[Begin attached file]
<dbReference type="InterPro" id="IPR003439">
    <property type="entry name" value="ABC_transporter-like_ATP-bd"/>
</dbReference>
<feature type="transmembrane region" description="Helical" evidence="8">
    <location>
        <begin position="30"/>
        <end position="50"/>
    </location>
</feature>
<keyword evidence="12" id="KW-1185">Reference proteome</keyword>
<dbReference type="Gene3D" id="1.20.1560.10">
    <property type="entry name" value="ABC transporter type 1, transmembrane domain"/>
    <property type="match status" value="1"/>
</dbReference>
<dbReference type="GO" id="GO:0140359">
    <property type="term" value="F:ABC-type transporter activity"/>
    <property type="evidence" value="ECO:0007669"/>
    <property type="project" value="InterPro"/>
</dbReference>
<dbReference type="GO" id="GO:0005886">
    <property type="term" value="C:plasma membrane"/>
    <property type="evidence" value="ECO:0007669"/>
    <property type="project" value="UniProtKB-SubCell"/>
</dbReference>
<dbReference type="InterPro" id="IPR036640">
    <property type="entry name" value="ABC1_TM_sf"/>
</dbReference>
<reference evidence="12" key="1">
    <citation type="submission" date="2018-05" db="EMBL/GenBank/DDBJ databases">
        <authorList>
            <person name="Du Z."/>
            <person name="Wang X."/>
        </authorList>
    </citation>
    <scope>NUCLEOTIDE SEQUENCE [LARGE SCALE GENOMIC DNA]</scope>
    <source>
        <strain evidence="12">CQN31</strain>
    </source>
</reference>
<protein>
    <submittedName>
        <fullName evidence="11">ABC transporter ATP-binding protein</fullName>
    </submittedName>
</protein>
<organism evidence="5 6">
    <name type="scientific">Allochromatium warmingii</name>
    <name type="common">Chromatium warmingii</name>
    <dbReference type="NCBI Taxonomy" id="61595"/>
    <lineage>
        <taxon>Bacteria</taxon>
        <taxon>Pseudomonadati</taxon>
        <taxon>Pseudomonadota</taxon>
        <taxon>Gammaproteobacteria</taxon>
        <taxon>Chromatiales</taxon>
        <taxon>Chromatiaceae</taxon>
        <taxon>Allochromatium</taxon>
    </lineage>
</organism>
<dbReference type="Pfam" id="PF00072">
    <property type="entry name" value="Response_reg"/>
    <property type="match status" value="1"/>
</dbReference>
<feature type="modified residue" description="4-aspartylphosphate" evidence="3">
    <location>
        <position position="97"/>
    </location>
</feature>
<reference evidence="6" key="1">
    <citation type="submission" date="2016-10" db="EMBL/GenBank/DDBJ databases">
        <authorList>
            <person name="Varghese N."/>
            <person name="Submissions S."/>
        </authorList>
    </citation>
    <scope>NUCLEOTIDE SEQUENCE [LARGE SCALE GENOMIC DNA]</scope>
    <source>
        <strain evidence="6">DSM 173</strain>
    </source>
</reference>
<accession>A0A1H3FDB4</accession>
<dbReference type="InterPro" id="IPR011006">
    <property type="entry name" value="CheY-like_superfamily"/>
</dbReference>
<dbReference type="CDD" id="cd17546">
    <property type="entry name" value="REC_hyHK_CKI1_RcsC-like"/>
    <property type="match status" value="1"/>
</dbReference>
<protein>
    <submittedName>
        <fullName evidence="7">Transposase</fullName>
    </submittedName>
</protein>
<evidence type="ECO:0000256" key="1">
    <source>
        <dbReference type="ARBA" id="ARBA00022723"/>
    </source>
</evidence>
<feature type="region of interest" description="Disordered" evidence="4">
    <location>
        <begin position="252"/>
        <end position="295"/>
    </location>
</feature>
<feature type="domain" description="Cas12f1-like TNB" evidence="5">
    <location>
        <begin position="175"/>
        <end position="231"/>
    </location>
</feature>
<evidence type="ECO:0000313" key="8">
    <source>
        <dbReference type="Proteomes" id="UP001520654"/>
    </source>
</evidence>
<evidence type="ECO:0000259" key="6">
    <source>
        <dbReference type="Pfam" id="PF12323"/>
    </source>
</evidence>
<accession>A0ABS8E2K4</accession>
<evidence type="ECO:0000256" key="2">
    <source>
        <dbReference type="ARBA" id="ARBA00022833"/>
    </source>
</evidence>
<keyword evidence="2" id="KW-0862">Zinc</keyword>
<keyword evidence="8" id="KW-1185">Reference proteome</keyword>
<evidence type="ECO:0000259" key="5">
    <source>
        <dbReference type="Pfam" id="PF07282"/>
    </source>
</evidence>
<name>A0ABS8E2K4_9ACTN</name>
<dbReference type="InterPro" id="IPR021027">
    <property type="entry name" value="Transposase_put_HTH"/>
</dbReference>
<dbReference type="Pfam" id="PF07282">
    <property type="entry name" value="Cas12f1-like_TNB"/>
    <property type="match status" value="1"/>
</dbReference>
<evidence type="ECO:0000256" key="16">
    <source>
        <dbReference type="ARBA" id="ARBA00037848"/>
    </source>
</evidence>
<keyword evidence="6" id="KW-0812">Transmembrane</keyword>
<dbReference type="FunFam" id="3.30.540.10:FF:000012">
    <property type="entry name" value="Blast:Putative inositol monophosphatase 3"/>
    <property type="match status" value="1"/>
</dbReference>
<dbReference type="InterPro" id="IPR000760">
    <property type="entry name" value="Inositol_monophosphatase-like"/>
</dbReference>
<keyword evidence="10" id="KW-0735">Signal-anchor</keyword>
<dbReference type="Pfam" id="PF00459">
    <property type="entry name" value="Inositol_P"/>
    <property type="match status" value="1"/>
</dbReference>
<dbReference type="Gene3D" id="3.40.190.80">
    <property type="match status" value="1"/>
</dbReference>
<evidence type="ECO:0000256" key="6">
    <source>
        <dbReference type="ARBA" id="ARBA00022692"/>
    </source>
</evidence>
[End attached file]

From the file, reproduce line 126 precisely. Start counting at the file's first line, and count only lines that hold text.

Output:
<keyword evidence="2" id="KW-0862">Zinc</keyword>